Now, Steeves pointed the nose toward Fresno and darted through a few layers of broken clouds starting at 8,000 feet. Climbing at some 5,000-feet per minute, he soon lost sight of most landmarks because of the haze and layers of clouds beneath him. To navigate, he relied on radio navigation facilities, and he deduced his position based on his estimated ground speed; what pilots call “dead reckoning” -- short for deduced reckoning. His eyes drifted to the altimeter as he anticipated the moment he'd start to ease the nose down for level flight.

Nimble and fast, the T-33 was a pleasure to fly for pilots. It was the world's first jet trainer, a two-seat version of a single-seat fighter jet called the P-80 Shooting Star. First produced in 1948, the T-33 was designed by Lockheed's legendary aircraft designer Kelly Johnson and his “Skunk Works” team at the company's Burbank, Calif. plant. It proved itself a durable design. The U.S. Air Force used it until 1987, and some of the world's air forces continue to fly it.

It took Steeves about seven minutes to reach his cruising altitude of 33,500 feet. Leveling off, he adjusted his power, trimmed the jet, and tuned in radio beacons to navigate. Only military jets regularly flew at such altitudes in 1957. Thousands of feet below, the nation's airlines still operated piston-engine airplanes, DC-6s and Constellations. The golden age of passenger jets was a few years away.

Like other Air Force pilots, Steeves trained regularly to keep his skills razor-sharp. Pilots trained until their could fly their aircraft effortlessly, instinctively. That freed up more mental energies to utilize on outwitting and destroying the enemy.

America was at peace in the later part of the 1950s. But thanks to the Cold War's hair-trigger tensions, military pilots did, in fact, occasionally find themselves in combat or being shot at. That was all too obvious to Steeves and his fellow military pilots.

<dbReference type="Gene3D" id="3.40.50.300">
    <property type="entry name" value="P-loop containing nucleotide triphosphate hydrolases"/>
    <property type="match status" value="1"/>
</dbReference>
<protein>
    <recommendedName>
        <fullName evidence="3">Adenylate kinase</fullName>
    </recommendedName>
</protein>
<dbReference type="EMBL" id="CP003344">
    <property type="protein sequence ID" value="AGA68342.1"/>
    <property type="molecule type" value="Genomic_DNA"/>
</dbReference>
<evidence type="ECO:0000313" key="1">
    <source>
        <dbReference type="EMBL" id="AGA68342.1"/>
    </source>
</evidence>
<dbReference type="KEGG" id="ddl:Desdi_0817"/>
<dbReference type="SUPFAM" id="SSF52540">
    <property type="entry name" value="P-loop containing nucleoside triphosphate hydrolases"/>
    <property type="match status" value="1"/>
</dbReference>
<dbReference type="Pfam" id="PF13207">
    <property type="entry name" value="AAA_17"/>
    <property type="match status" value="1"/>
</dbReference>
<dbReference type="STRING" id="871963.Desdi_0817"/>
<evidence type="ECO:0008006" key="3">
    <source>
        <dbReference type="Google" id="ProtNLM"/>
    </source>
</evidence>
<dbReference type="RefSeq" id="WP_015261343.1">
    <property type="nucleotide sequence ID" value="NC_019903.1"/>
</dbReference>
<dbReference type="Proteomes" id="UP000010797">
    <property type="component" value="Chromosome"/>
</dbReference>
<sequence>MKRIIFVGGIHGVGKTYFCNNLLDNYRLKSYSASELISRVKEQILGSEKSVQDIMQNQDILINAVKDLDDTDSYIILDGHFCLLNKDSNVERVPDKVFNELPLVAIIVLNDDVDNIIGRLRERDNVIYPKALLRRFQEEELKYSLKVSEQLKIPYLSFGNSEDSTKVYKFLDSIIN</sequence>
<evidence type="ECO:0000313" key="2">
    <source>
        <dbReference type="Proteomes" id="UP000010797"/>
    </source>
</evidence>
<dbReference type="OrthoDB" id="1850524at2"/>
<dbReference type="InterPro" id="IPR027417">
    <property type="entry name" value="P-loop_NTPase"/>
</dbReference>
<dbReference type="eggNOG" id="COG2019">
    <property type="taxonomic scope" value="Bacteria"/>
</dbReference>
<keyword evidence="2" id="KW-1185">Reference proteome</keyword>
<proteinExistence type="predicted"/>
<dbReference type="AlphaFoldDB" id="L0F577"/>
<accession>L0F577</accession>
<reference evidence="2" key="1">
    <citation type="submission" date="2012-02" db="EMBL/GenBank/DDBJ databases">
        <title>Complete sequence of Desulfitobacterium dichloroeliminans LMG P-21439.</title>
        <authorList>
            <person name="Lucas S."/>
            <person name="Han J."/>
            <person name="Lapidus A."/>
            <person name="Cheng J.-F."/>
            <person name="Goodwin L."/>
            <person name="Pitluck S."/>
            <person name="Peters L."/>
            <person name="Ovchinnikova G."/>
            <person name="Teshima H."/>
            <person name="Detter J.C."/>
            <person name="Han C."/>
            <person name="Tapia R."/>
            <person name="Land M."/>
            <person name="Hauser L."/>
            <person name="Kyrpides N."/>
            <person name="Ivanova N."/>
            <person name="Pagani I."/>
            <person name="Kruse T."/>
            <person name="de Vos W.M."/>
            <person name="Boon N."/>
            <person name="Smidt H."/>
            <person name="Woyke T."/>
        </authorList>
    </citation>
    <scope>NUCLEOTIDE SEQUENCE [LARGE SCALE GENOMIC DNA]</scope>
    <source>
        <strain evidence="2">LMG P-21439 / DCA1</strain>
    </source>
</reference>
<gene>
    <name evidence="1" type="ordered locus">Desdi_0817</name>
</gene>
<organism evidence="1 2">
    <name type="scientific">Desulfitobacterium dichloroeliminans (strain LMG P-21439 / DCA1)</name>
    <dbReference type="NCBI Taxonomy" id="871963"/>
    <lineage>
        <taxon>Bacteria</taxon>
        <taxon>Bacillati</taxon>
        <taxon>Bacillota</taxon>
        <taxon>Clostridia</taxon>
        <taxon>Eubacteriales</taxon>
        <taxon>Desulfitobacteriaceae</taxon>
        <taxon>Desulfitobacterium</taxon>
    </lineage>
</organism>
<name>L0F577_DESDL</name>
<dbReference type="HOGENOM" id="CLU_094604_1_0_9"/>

Months after Steeves started his flight training, U.S. Navy pilots found themselves in a dogfight over the South China Sea. On July 26, 1954, two U.S. Navy Skyraiders -- hardy propeller-driven attack planes -- circled over American vessels that were searching for survivors of a British Cathay Pacific DC-4. Four days earlier, Chinese communist pilots had shot it down, claiming they mistook it for a plane from nationalist Taiwan. Suddenly, the Skyraider pilots were jumped by Chinese pilots flying Soviet-designed World War II-era fighters, Lavochkin La-7 Fins. A dogfight ensued over international waters. Two other Navy planes joined the brawl, and the Chinese planes were shot down.

In America, the incident provoked outrage. Newspapers were not second-guessing Washington's version of what had happened, and nor were they using morally neutral language to describe the enemy, as is now the journalistic standard. “Commies Attack Americans On Search Mission,” read the headline of an Associated Press story that ran in a Virginia newspaper -- and a sub-head added: “Fighters From Carriers Suffer No Casualties -- Washington To Protest Communist Brutality.” China later apologized to Britain for the attack that claimed ten lives, including three Americans. Eight people survived.

Four months later, as Steeves and fellow pilots were in flight training in Texas, another aerial incident shocked the nation. On November 27, 1954, Soviet MiG-15 jet fighters shot down a U.S. B-29 making a reconnaissance flight off the cost of northern Japan near Hokkaido Island. The B-29's 11 crewmen bailed out; ten survived and one drowned after becoming entangled in his parachute lines.

Eight months later, as David and Rita Steeves were settling in at Webb Air Force Base, an Israeli El Al Constellation airliner strayed into communist Bulgaria's airspace on July 27, 1955-- and a trigger-happy anti-aircraft battery promptly shot down the four-engine airplane. Fifty-eight passengers and crew died, including 12 Americans. Western officials expressed outrage over the attack, and Bulgaria's government later expressed “regret” over the incident.

They were among hundreds of incidents in non-combat areas involving civilian and military aircraft from all sides during the Cold War. To military pilots, it underscored that they were in the front-lines of the ideological standoff -- and thus it was imperative for them to keep their flying skills sharp through constant training.

Of course, they also had to avoid an accident when training; that was obvious from the Air Force's appalling accident statistics in the 1940 and 1950s. The accident rate reflected the state of aviation technology and training of the era. And there was another problem – the culture that existed among combat pilots. The Air Force wanted to produce aggressive combat pilots, the kind who were exemplified by veteran test pilot and World War II ace Chuck Yeager, who in the mid-1950s was commanding Air Force squadrons in Germany and France. But the devil-may-care attitude this culture created led many military pilots to take unnecessary risks -- and this inevitably led to unnecessary accidents in peacetime. Even during routine flights, it could be hard to get fighter pilots to fly with the safety-conscious prudence of an airline pilot.